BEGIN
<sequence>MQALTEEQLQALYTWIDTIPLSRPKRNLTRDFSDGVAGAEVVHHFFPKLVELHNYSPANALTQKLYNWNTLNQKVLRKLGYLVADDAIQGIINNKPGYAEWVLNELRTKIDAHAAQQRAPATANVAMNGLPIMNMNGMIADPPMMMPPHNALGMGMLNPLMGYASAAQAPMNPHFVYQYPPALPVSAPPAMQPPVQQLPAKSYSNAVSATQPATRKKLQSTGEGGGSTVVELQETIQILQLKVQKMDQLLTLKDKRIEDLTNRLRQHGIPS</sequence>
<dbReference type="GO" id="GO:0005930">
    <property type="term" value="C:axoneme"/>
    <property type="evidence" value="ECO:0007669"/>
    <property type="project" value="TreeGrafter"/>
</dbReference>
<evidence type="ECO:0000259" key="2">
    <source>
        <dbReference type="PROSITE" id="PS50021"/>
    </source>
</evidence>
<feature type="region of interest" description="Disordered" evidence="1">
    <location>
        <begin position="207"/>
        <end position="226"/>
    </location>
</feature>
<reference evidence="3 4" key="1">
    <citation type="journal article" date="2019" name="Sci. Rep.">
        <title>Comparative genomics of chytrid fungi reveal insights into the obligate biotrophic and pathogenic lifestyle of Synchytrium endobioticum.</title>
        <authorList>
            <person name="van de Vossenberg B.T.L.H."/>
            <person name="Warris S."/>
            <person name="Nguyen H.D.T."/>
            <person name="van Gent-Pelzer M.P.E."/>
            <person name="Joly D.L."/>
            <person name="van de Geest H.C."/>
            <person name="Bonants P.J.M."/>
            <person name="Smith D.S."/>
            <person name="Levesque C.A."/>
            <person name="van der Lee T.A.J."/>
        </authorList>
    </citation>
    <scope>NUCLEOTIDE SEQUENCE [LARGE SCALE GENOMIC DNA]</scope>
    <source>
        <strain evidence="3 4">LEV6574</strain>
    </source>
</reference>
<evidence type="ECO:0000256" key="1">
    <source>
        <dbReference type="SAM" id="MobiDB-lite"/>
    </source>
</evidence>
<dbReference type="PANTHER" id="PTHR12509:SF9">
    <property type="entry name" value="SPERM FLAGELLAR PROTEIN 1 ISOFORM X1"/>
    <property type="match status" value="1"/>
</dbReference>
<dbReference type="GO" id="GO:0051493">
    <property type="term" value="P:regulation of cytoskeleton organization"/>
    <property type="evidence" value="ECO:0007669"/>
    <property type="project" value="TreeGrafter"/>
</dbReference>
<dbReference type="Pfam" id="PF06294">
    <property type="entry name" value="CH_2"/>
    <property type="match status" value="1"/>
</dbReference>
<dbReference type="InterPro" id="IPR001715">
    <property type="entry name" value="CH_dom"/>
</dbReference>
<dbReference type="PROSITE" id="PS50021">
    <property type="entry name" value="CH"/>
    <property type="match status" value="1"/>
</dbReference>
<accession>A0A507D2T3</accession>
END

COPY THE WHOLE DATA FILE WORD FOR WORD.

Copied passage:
<sequence>MQALTEEQLQALYTWIDTIPLSRPKRNLTRDFSDGVAGAEVVHHFFPKLVELHNYSPANALTQKLYNWNTLNQKVLRKLGYLVADDAIQGIINNKPGYAEWVLNELRTKIDAHAAQQRAPATANVAMNGLPIMNMNGMIADPPMMMPPHNALGMGMLNPLMGYASAAQAPMNPHFVYQYPPALPVSAPPAMQPPVQQLPAKSYSNAVSATQPATRKKLQSTGEGGGSTVVELQETIQILQLKVQKMDQLLTLKDKRIEDLTNRLRQHGIPS</sequence>
<dbReference type="GO" id="GO:0005930">
    <property type="term" value="C:axoneme"/>
    <property type="evidence" value="ECO:0007669"/>
    <property type="project" value="TreeGrafter"/>
</dbReference>
<evidence type="ECO:0000259" key="2">
    <source>
        <dbReference type="PROSITE" id="PS50021"/>
    </source>
</evidence>
<feature type="region of interest" description="Disordered" evidence="1">
    <location>
        <begin position="207"/>
        <end position="226"/>
    </location>
</feature>
<reference evidence="3 4" key="1">
    <citation type="journal article" date="2019" name="Sci. Rep.">
        <title>Comparative genomics of chytrid fungi reveal insights into the obligate biotrophic and pathogenic lifestyle of Synchytrium endobioticum.</title>
        <authorList>
            <person name="van de Vossenberg B.T.L.H."/>
            <person name="Warris S."/>
            <person name="Nguyen H.D.T."/>
            <person name="van Gent-Pelzer M.P.E."/>
            <person name="Joly D.L."/>
            <person name="van de Geest H.C."/>
            <person name="Bonants P.J.M."/>
            <person name="Smith D.S."/>
            <person name="Levesque C.A."/>
            <person name="van der Lee T.A.J."/>
        </authorList>
    </citation>
    <scope>NUCLEOTIDE SEQUENCE [LARGE SCALE GENOMIC DNA]</scope>
    <source>
        <strain evidence="3 4">LEV6574</strain>
    </source>
</reference>
<evidence type="ECO:0000256" key="1">
    <source>
        <dbReference type="SAM" id="MobiDB-lite"/>
    </source>
</evidence>
<dbReference type="PANTHER" id="PTHR12509:SF9">
    <property type="entry name" value="SPERM FLAGELLAR PROTEIN 1 ISOFORM X1"/>
    <property type="match status" value="1"/>
</dbReference>
<dbReference type="GO" id="GO:0051493">
    <property type="term" value="P:regulation of cytoskeleton organization"/>
    <property type="evidence" value="ECO:0007669"/>
    <property type="project" value="TreeGrafter"/>
</dbReference>
<dbReference type="Pfam" id="PF06294">
    <property type="entry name" value="CH_2"/>
    <property type="match status" value="1"/>
</dbReference>
<dbReference type="InterPro" id="IPR001715">
    <property type="entry name" value="CH_dom"/>
</dbReference>
<dbReference type="PROSITE" id="PS50021">
    <property type="entry name" value="CH"/>
    <property type="match status" value="1"/>
</dbReference>
<accession>A0A507D2T3</accession>